Company sees pipeline of money in hydroelectric dams

Next spring, a Hamilton company that launched in 2013 plans to install a small hydroelectric generating unit with big potential at the low-level dam near Neilan Boulevard south of the city's downtown.

Compared with the two massive hydroelectic plants Hamilton built on the Ohio River, this unit will be tiny. But when 14 or so more units are installed across the Great Miami dam's 450-foot length, they will be able to generate about 5 kiloWatts at their maximum output, and 3-5 kiloWatts during routine operation. Five kiloWatts could power about 1,650 homes.

"Our device is unique," said Paul Kling, a co-founder of KWRiver Hydroelectric. "No one else has anything that comes close to it, and for how we've developed it, we've recently added some other technology advances that put us even further away from any other device. So we're pretty much state-of-the-art."

“There’s an unbelievable amount of government regulation involved,” Kling said. “So we’re working through that right now and I’ve made a couple of trips to Washington, D.C., to work through those issues and gained a lot of information.

“We’ve got several large international companies working with us as partners — huge companies, actually — and we’re ready to go,” he said.

The company is one of 17 that have been helped the past two years by the Hamilton Mill incubator program, located in the former Hamilton municipal building at 20 High St. Hamilton Mill fosters start-ups and other companies that specialize in advanced manufacturing, green technologies and related software.

Chris Lawson, executive director of the Hamilton Mill, said the regional-innovation organization Centrifuse referred KWRiver to the incubator.

“We have experts” in Hamilton’s utility departments (electric, water, gas and sewers) “who can help with beta-testing” of companies’ products, Lawson said. KW River “located in a place that has experts both in water and hydroelectric.”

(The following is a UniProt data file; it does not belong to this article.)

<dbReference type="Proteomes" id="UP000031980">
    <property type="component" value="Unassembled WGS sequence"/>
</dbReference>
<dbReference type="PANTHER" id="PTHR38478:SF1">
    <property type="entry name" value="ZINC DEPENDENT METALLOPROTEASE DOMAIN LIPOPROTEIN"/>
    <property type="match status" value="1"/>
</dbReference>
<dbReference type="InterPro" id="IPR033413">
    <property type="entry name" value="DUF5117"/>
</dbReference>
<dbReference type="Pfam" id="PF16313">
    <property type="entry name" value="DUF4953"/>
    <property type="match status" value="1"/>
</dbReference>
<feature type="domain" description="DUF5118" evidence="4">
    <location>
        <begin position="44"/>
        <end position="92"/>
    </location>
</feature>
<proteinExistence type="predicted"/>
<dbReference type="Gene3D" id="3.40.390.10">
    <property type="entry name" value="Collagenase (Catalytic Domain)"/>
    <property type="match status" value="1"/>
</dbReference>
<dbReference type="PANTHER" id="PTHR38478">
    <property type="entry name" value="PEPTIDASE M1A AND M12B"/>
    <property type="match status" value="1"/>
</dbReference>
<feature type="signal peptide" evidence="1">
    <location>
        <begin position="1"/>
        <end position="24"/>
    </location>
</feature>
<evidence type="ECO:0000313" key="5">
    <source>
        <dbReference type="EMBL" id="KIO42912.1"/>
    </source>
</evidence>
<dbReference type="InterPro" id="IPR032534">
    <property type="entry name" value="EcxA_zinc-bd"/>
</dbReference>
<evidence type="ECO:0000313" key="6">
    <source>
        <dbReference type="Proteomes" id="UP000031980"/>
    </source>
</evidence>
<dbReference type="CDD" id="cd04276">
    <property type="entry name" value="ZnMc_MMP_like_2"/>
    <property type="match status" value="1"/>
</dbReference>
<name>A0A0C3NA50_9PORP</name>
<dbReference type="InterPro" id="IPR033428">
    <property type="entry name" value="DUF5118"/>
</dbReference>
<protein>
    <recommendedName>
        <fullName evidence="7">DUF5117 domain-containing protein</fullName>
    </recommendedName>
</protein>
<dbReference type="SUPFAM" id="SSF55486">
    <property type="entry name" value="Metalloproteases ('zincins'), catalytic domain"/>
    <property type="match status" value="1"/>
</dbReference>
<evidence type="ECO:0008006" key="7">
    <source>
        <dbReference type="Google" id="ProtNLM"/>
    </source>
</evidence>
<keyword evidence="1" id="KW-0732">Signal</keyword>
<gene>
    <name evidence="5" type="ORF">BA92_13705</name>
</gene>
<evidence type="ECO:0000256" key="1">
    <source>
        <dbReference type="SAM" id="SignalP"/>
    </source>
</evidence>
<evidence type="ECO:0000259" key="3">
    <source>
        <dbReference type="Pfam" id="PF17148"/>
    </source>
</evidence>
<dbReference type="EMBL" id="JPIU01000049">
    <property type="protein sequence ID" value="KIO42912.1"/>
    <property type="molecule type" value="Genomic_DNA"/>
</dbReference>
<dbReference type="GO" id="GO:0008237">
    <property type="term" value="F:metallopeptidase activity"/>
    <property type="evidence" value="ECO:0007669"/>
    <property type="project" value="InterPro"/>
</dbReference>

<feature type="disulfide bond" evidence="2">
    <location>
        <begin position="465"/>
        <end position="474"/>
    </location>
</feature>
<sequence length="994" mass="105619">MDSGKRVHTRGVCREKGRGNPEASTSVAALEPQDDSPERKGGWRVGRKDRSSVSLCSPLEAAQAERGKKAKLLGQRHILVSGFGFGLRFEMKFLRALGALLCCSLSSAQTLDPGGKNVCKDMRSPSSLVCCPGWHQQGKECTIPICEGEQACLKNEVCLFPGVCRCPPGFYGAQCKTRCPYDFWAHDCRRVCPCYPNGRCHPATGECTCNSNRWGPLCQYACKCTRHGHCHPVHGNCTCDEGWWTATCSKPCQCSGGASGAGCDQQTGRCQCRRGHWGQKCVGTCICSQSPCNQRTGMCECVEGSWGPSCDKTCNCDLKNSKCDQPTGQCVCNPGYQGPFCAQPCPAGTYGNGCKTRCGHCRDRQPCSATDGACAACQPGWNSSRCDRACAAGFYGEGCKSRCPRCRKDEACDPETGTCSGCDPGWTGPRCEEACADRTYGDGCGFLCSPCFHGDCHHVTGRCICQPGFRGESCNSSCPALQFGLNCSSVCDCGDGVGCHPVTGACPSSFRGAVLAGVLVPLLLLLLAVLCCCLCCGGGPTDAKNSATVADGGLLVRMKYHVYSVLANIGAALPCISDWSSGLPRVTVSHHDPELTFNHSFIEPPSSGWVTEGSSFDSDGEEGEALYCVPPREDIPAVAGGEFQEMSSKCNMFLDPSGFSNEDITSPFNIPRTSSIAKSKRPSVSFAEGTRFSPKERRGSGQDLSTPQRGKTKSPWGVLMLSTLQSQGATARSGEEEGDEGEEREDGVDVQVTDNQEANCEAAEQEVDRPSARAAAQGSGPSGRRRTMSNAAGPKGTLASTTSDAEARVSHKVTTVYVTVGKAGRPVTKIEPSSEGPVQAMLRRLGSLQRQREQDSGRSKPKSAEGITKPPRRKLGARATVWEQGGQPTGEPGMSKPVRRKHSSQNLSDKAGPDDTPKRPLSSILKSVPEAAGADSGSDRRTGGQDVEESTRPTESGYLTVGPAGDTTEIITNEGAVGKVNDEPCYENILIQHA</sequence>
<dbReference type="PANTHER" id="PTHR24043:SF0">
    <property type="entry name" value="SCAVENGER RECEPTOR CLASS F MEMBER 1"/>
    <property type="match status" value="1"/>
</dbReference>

Kling said he believes city government’s ownership of three hydroelectric plants (the third is along the Great Miami River) gave city staff particular appreciation for the project and its patented technology.

“I really think, and everyone else thinks, once we even get the test device in the water, it’s going to, pardon the pun, create quite a splash. And that’s what we’re banking on,” said Kling, of Colerain Township, a former director of project management and controls for Duke Energy’s major transmission projects across the country. He also started a couple of businesses within Duke while there.

Kling credits the city-assisted Hamilton Mill for “extraordinary” help the start: “Much of the success that we have had getting this far has been due to the Hamilton Mill, and that was basically related to the connections they helped us make,” including with the West Chester company that’s manufacturing the machinery.

Also, letters from the city helped KW River win approval for the project from the Miami Conservancy District for the Hamilton dam project.

It will cost about $2 million to install the first five units at the dam, and perhaps $5-6 million to put in all 15, he estimated. The payback will be quick for a green-energy technology, he said: “It should have a payback of about four years, and typical renewable energy payback, if they get less than 10 years, they’re happy.”

There are “between 70,000 and 80,000 low-head dams in the United States,” Kling said. “We’re looking at just the top three percent of those sites, which would still be over 2,000 sites for us to take a look at. The way we look at it, if you put in 100 a year, which is quite a feat, it would still take 20 years. If you put 20 in a year, it would take you 100 years to get all those sites built out. But that’s the scale and magnitude we’re talking about.”

“We went through the state of Ohio and looked at every dam site in Ohio. There’s 243 of them, and we found the best eight,” Kling said. “We are planning installations at those eight right now, which Hamilton is one.”

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